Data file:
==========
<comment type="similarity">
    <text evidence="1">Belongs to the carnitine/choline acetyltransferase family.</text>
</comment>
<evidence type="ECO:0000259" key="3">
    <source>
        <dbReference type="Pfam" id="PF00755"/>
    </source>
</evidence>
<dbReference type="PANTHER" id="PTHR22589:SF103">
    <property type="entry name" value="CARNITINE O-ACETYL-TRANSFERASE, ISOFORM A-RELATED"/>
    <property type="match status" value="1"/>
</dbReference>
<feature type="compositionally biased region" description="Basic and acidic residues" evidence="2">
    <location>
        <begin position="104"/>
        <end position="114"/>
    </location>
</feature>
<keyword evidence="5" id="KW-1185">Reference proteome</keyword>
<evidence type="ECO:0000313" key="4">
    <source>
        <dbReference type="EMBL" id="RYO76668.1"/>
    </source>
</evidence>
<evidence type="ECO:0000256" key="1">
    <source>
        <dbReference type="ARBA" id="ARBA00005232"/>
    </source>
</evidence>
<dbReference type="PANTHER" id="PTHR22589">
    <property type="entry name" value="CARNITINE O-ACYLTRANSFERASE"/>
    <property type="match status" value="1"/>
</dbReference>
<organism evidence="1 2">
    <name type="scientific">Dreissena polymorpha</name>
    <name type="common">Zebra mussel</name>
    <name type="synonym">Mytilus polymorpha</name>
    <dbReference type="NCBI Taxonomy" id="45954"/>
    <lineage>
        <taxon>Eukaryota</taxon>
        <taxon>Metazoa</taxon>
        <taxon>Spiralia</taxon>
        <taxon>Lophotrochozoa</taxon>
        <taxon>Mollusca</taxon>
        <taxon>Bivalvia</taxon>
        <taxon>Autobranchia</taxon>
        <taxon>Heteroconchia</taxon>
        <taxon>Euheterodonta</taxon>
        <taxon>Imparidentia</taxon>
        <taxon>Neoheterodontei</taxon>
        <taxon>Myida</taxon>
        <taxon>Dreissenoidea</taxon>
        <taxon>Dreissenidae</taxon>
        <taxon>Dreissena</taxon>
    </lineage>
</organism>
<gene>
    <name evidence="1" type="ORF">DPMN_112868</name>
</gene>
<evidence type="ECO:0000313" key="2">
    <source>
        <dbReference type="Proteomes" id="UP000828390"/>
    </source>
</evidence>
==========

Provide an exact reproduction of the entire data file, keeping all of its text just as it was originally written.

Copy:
<comment type="similarity">
    <text evidence="1">Belongs to the carnitine/choline acetyltransferase family.</text>
</comment>
<evidence type="ECO:0000259" key="3">
    <source>
        <dbReference type="Pfam" id="PF00755"/>
    </source>
</evidence>
<dbReference type="PANTHER" id="PTHR22589:SF103">
    <property type="entry name" value="CARNITINE O-ACETYL-TRANSFERASE, ISOFORM A-RELATED"/>
    <property type="match status" value="1"/>
</dbReference>
<feature type="compositionally biased region" description="Basic and acidic residues" evidence="2">
    <location>
        <begin position="104"/>
        <end position="114"/>
    </location>
</feature>
<keyword evidence="5" id="KW-1185">Reference proteome</keyword>
<evidence type="ECO:0000313" key="4">
    <source>
        <dbReference type="EMBL" id="RYO76668.1"/>
    </source>
</evidence>
<evidence type="ECO:0000256" key="1">
    <source>
        <dbReference type="ARBA" id="ARBA00005232"/>
    </source>
</evidence>
<dbReference type="PANTHER" id="PTHR22589">
    <property type="entry name" value="CARNITINE O-ACYLTRANSFERASE"/>
    <property type="match status" value="1"/>
</dbReference>
<organism evidence="1 2">
    <name type="scientific">Dreissena polymorpha</name>
    <name type="common">Zebra mussel</name>
    <name type="synonym">Mytilus polymorpha</name>
    <dbReference type="NCBI Taxonomy" id="45954"/>
    <lineage>
        <taxon>Eukaryota</taxon>
        <taxon>Metazoa</taxon>
        <taxon>Spiralia</taxon>
        <taxon>Lophotrochozoa</taxon>
        <taxon>Mollusca</taxon>
        <taxon>Bivalvia</taxon>
        <taxon>Autobranchia</taxon>
        <taxon>Heteroconchia</taxon>
        <taxon>Euheterodonta</taxon>
        <taxon>Imparidentia</taxon>
        <taxon>Neoheterodontei</taxon>
        <taxon>Myida</taxon>
        <taxon>Dreissenoidea</taxon>
        <taxon>Dreissenidae</taxon>
        <taxon>Dreissena</taxon>
    </lineage>
</organism>
<gene>
    <name evidence="1" type="ORF">DPMN_112868</name>
</gene>
<evidence type="ECO:0000313" key="2">
    <source>
        <dbReference type="Proteomes" id="UP000828390"/>
    </source>
</evidence>